COLORADO SPRINGS — Secretary of the Air Force Frank Kendall earlier this month submitted a legislative proposal to allow selected programs in the Pentagon’s budget to get started before Congress passes the final appropriations bill.
Speaking April 19 at the Space Symposium, Kendall said it is “troubling” that the U.S. Air Force and Space Force have not been able to start critical programs to compete with China because of the lagging budget process.
“Our posture now is that we’re waiting for the Congress,” Kendall said.
Since taking office two years ago, Kendall has warned about China’s advances in military and space technologies and the possibility that they could surpass the United States. In a list of “operational imperatives” for the 2024 budget Kendall called for investments in areas like hypersonic weapons, autonomous aircraft, cybersecurity and resilient satellite constellations.
Kendall said the Department of the Air Force nearly two years ago completed the analysis to justify funding in the 2024 defense budget for at least 20 new programs. But none of those projects can start until Congress passes a spending bill, which is not likely to happen for several months.
In the meantime, “we’re in waiting mode,” he said. “We’re waiting for Congress to authorize new starts and appropriate funding.”
The priority programs Kendall wants to start or accelerate — including new missile-warning satellites, remote sensing satellites to track moving targets and hypersonic vehicles — are on hold for several months or even a full year if there’s gridlock and the government is funded by temporary measures. Under continuing resolution funding, new programs can’t be started.
Kendall’s legislative proposal — which was approved by the White House Office of Management and Budget before it was submitted to Congress April 12 — would allow these programs to start before funding is fully appropriated. “This would not be very expensive,” he said. It would allow the Air Force and Space Force to get a head start.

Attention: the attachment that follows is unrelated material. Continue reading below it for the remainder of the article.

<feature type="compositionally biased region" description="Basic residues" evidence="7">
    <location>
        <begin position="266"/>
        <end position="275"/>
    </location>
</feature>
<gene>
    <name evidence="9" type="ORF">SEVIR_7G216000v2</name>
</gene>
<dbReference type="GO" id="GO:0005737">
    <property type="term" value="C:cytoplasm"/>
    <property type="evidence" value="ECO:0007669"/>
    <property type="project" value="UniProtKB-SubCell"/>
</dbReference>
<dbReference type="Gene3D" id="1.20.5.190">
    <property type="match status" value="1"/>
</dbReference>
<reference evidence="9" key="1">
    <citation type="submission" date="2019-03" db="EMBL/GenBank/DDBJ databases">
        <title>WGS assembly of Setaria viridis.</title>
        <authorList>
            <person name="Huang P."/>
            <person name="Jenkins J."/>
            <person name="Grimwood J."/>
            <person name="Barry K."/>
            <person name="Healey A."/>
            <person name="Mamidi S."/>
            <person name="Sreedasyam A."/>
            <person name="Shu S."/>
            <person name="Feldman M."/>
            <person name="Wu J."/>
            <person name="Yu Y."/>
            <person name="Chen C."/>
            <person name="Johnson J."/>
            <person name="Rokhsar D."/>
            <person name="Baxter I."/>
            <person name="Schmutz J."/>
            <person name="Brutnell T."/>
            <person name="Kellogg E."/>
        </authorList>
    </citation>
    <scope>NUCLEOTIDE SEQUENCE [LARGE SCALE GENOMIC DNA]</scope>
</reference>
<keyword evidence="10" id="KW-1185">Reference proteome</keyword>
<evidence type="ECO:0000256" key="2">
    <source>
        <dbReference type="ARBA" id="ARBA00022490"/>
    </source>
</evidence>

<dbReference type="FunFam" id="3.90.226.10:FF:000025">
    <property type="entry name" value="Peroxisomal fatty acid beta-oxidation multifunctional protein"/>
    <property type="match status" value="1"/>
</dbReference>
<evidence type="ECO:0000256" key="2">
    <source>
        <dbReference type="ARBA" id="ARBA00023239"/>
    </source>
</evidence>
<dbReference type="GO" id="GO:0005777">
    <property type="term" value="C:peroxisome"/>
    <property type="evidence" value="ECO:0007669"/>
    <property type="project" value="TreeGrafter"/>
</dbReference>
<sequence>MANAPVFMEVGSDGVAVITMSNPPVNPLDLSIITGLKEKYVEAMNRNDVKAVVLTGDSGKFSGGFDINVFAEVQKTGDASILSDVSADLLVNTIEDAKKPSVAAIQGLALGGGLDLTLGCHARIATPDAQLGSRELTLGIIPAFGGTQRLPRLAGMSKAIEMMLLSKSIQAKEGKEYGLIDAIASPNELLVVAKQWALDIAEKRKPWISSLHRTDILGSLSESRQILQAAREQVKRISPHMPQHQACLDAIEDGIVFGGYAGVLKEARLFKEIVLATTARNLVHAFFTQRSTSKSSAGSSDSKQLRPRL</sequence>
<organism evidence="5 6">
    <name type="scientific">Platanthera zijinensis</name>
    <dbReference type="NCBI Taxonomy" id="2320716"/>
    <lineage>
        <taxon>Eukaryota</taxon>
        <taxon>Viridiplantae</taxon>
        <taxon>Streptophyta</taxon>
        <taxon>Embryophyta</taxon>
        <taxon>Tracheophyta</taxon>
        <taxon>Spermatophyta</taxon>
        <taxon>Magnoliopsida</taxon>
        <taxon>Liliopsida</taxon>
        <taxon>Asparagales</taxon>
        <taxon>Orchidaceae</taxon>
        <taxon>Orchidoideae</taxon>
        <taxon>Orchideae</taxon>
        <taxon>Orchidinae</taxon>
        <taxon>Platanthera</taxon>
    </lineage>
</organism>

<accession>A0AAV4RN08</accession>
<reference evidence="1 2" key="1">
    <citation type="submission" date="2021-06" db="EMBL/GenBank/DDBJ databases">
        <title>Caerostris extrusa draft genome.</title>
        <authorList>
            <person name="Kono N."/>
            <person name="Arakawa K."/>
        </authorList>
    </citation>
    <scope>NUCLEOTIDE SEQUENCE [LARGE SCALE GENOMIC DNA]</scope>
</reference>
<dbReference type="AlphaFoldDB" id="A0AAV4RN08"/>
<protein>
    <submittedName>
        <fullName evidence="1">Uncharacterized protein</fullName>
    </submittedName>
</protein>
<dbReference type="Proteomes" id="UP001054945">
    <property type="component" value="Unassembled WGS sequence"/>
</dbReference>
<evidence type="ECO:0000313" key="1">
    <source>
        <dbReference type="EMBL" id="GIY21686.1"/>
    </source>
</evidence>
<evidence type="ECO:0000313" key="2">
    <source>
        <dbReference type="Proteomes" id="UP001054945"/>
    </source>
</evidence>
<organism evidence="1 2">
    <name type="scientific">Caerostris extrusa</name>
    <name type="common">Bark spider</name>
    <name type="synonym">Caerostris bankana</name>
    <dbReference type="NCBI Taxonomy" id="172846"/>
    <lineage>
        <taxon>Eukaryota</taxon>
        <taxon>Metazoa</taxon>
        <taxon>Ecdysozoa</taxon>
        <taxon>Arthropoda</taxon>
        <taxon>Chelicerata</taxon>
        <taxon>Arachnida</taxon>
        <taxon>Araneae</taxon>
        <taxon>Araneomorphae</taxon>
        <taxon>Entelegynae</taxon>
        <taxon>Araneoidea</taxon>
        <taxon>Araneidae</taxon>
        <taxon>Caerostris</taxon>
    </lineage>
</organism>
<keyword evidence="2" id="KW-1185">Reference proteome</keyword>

“Hopefully Congress will approve this,” Kendall said.
The legislative proposal “gives the department some authority to initiate a program, if we are surprised technologically, without waiting for congressional approval,” he said. “This is a limited authority that would allow us to go through the preliminary design review phase to design, do performance trade offs, systems engineering, maybe do some risk reduction.”
This will require some flexibility on the part of the Congress, he noted. “I’ve tried to bring a great sense of urgency to the department. I think I’ve succeeded in that. I think we’ve got people mobilized, if you will, to respond to the challenges that we face. Now we need to move forward as quickly as possible.”
“It’s a minimum amount of authority Congress has to give up for a big return,” Kendall said.
War with China a risk
Shaping these discussions is the possibility of a military conflict with China, which Kendall said is not “inevitable” and would likely not start intentionally. “But it’s not impossible,” he said. “The danger is increasing over time.”
A “miscalculation” in space could escalate to a broader conflict, he said.
“China views space as an operational domain where it wants to dominate,” said Kendall. It is developing terrestrial and orbital anti-satellite weapons and is not concerned about creating debris or whether they lead to strategic instability, he added.
“China’s lack of concern about space norms is worrisome and creates a risk of miscalculation,” Kendall said.
This is a troubling scenario because a war that extends into space is uncharted territory, said Kendall. “If deterrence fails we will all have a lot to learn.”